Chilkat Valley News - Serving Haines and Klukwan, Alaska since 1966

Assembly chooses Lutak Dock option


The Haines Borough Assembly agreed to pursue a $37.4 million project to refurbish Lutak Dock as the borough’s preferred option, but only if grant funding is available.

The Planning Commission and Port and Harbor Advisory Committee both recommended to the assembly early this year Alternative 1A posed by firm R&M consultants. The option includes encapsulation of existing cells – steel frames filled with rock that support the dock structure – and reclamation of three cells that have been partially excavated.

“Their recommendation was to embrace 1A as their preferred alternative, but only in the sense of going after outside funding…we’re not putting funds towards it right now,” said interim borough manager Brad Ryan.

“We can’t embrace the $37 million project because we don’t have (the money)…It’s a very difficult place to be in because we have to look at what we’re going to do with Lutak,” Ryan said.

Engineers have said the dock, used for off-loading the town’s freight and fuel, is at the end of its lifespan, though it is not expected to “catastrophically fail.”

Chief fiscal officer Jila Stuart said a revenue bond paid for by dock fees wouldn’t raise nearly enough money to pay for the project.

“The revenues generated from that project would have to be able to pay the maintenance and operations as well as (repayment of the bond). Unfortunately, at the current rates and the current use of the dock, it would only support $3 to $5 million worth of construction over a 20-year bond,” Stuart said.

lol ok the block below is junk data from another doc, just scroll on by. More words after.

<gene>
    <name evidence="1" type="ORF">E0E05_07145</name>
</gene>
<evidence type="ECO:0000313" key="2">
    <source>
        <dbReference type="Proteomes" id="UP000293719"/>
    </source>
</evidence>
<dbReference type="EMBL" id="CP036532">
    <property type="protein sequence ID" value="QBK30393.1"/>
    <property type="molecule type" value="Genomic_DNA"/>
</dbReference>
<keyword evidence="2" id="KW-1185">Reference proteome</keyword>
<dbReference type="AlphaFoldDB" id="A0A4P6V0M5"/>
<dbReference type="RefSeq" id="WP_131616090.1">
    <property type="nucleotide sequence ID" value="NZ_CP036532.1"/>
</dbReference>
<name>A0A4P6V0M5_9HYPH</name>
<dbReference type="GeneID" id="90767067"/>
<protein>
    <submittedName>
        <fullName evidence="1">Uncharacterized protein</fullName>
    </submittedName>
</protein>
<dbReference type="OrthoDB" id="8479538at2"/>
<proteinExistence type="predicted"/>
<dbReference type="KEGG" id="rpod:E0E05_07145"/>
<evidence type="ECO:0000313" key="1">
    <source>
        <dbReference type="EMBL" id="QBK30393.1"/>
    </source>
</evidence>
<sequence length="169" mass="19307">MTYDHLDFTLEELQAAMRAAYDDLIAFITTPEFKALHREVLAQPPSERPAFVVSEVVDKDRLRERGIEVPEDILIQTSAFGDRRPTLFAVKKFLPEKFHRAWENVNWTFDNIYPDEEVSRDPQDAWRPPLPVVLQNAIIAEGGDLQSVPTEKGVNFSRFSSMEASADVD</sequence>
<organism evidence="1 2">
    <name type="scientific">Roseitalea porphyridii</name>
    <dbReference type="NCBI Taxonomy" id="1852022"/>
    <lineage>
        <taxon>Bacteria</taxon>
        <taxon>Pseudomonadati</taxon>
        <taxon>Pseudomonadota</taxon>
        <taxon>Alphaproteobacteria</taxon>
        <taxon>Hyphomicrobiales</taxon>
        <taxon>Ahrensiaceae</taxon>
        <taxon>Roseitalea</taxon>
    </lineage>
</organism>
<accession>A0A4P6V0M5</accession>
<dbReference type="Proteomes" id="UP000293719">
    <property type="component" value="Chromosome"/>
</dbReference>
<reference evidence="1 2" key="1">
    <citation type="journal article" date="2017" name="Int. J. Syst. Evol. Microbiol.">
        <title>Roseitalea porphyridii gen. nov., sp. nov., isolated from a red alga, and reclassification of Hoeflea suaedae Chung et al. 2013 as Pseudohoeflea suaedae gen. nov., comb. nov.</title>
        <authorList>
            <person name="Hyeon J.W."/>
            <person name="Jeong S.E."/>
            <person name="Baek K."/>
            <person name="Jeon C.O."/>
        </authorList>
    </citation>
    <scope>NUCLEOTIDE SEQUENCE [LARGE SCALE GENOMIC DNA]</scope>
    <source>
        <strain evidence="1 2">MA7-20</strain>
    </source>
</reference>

Assembly member Heather Lende called the $37 million option “a pie in the sky.”

Ryan said $1.2 million from the Lutak Dock enterprise fund is included in the manager’s budget for a conceptual design, but he does not recommend spending it until funding comes through and “a solid plan is in place, until we thought we had something we agreed on going forward.”

Assembly member Tom Morphet said it was difficult to choose an option for the dock when the borough doesn’t know how long the decaying structure will last. “It’s hard for me to choose between options when we don’t know by when we need the money.”

Ryan responded by saying the $37 million option is there as “a planning amount” to help move funding forward.

With a few grant applications already submitted for the project, Ryan said the design options were left open in case the borough needed to choose a less expensive alternative. The firm’s least expensive option was one for $21.1 million.

“This is something that we have to have. It depends on the economy all throughout town. I feel a big sense of urgency that this is something we’re required to fix and we’ve got to figure out how,” Lende said.


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